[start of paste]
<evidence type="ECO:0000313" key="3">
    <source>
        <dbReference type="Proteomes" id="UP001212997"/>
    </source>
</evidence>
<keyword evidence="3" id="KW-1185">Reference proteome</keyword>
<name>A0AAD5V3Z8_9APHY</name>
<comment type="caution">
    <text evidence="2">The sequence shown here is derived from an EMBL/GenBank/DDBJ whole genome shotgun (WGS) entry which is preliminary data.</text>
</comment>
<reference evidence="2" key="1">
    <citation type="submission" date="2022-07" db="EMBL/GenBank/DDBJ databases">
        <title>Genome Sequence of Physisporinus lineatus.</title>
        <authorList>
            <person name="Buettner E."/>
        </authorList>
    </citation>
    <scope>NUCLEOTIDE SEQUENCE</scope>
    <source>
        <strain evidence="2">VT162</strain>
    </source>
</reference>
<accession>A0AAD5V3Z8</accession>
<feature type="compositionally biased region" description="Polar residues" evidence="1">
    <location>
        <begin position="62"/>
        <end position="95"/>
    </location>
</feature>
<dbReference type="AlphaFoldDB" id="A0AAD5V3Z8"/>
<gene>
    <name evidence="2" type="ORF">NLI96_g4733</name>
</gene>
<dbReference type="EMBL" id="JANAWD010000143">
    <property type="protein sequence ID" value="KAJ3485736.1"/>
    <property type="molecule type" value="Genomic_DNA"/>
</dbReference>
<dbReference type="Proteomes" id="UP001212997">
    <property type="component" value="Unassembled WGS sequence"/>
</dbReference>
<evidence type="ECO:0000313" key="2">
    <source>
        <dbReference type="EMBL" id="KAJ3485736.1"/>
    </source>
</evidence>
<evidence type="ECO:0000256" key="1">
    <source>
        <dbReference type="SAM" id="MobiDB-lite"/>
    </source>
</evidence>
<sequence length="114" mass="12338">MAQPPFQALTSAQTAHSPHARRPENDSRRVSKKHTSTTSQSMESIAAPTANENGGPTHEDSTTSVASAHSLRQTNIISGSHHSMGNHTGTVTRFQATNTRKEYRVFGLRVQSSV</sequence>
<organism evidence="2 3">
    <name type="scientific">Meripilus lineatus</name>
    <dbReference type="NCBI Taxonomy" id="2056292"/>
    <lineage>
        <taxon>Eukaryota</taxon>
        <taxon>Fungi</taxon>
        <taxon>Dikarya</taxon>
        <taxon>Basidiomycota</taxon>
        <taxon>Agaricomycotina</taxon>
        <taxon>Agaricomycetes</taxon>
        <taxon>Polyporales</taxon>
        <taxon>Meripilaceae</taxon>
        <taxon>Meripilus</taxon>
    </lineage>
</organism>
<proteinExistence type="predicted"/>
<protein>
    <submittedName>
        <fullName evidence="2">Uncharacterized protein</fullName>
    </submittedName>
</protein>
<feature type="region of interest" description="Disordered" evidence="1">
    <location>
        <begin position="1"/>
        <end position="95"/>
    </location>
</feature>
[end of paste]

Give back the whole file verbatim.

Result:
<evidence type="ECO:0000313" key="3">
    <source>
        <dbReference type="Proteomes" id="UP001212997"/>
    </source>
</evidence>
<keyword evidence="3" id="KW-1185">Reference proteome</keyword>
<name>A0AAD5V3Z8_9APHY</name>
<comment type="caution">
    <text evidence="2">The sequence shown here is derived from an EMBL/GenBank/DDBJ whole genome shotgun (WGS) entry which is preliminary data.</text>
</comment>
<reference evidence="2" key="1">
    <citation type="submission" date="2022-07" db="EMBL/GenBank/DDBJ databases">
        <title>Genome Sequence of Physisporinus lineatus.</title>
        <authorList>
            <person name="Buettner E."/>
        </authorList>
    </citation>
    <scope>NUCLEOTIDE SEQUENCE</scope>
    <source>
        <strain evidence="2">VT162</strain>
    </source>
</reference>
<accession>A0AAD5V3Z8</accession>
<feature type="compositionally biased region" description="Polar residues" evidence="1">
    <location>
        <begin position="62"/>
        <end position="95"/>
    </location>
</feature>
<dbReference type="AlphaFoldDB" id="A0AAD5V3Z8"/>
<gene>
    <name evidence="2" type="ORF">NLI96_g4733</name>
</gene>
<dbReference type="EMBL" id="JANAWD010000143">
    <property type="protein sequence ID" value="KAJ3485736.1"/>
    <property type="molecule type" value="Genomic_DNA"/>
</dbReference>
<dbReference type="Proteomes" id="UP001212997">
    <property type="component" value="Unassembled WGS sequence"/>
</dbReference>
<evidence type="ECO:0000313" key="2">
    <source>
        <dbReference type="EMBL" id="KAJ3485736.1"/>
    </source>
</evidence>
<evidence type="ECO:0000256" key="1">
    <source>
        <dbReference type="SAM" id="MobiDB-lite"/>
    </source>
</evidence>
<sequence length="114" mass="12338">MAQPPFQALTSAQTAHSPHARRPENDSRRVSKKHTSTTSQSMESIAAPTANENGGPTHEDSTTSVASAHSLRQTNIISGSHHSMGNHTGTVTRFQATNTRKEYRVFGLRVQSSV</sequence>
<organism evidence="2 3">
    <name type="scientific">Meripilus lineatus</name>
    <dbReference type="NCBI Taxonomy" id="2056292"/>
    <lineage>
        <taxon>Eukaryota</taxon>
        <taxon>Fungi</taxon>
        <taxon>Dikarya</taxon>
        <taxon>Basidiomycota</taxon>
        <taxon>Agaricomycotina</taxon>
        <taxon>Agaricomycetes</taxon>
        <taxon>Polyporales</taxon>
        <taxon>Meripilaceae</taxon>
        <taxon>Meripilus</taxon>
    </lineage>
</organism>
<proteinExistence type="predicted"/>
<protein>
    <submittedName>
        <fullName evidence="2">Uncharacterized protein</fullName>
    </submittedName>
</protein>
<feature type="region of interest" description="Disordered" evidence="1">
    <location>
        <begin position="1"/>
        <end position="95"/>
    </location>
</feature>